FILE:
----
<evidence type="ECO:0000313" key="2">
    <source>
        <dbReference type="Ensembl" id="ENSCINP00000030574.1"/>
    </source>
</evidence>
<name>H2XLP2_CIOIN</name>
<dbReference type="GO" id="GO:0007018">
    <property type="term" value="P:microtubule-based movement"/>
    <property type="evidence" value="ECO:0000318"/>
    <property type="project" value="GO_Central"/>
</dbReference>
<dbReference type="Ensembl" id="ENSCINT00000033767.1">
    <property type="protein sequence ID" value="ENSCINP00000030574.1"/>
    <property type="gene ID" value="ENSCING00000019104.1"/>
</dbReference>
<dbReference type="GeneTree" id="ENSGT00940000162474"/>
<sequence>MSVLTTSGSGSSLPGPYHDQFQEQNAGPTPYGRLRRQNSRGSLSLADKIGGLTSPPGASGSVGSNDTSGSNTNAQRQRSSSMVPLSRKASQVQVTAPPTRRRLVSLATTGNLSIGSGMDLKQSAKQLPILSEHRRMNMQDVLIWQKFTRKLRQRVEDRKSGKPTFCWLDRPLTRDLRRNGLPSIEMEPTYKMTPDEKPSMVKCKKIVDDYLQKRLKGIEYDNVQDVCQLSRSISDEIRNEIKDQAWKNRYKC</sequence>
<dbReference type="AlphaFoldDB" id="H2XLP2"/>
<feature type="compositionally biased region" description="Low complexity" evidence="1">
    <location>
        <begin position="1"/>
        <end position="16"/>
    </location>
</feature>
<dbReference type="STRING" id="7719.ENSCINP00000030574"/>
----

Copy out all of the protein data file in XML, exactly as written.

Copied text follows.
<evidence type="ECO:0000313" key="2">
    <source>
        <dbReference type="Ensembl" id="ENSCINP00000030574.1"/>
    </source>
</evidence>
<name>H2XLP2_CIOIN</name>
<dbReference type="GO" id="GO:0007018">
    <property type="term" value="P:microtubule-based movement"/>
    <property type="evidence" value="ECO:0000318"/>
    <property type="project" value="GO_Central"/>
</dbReference>
<dbReference type="Ensembl" id="ENSCINT00000033767.1">
    <property type="protein sequence ID" value="ENSCINP00000030574.1"/>
    <property type="gene ID" value="ENSCING00000019104.1"/>
</dbReference>
<dbReference type="GeneTree" id="ENSGT00940000162474"/>
<sequence>MSVLTTSGSGSSLPGPYHDQFQEQNAGPTPYGRLRRQNSRGSLSLADKIGGLTSPPGASGSVGSNDTSGSNTNAQRQRSSSMVPLSRKASQVQVTAPPTRRRLVSLATTGNLSIGSGMDLKQSAKQLPILSEHRRMNMQDVLIWQKFTRKLRQRVEDRKSGKPTFCWLDRPLTRDLRRNGLPSIEMEPTYKMTPDEKPSMVKCKKIVDDYLQKRLKGIEYDNVQDVCQLSRSISDEIRNEIKDQAWKNRYKC</sequence>
<dbReference type="AlphaFoldDB" id="H2XLP2"/>
<feature type="compositionally biased region" description="Low complexity" evidence="1">
    <location>
        <begin position="1"/>
        <end position="16"/>
    </location>
</feature>
<dbReference type="STRING" id="7719.ENSCINP00000030574"/>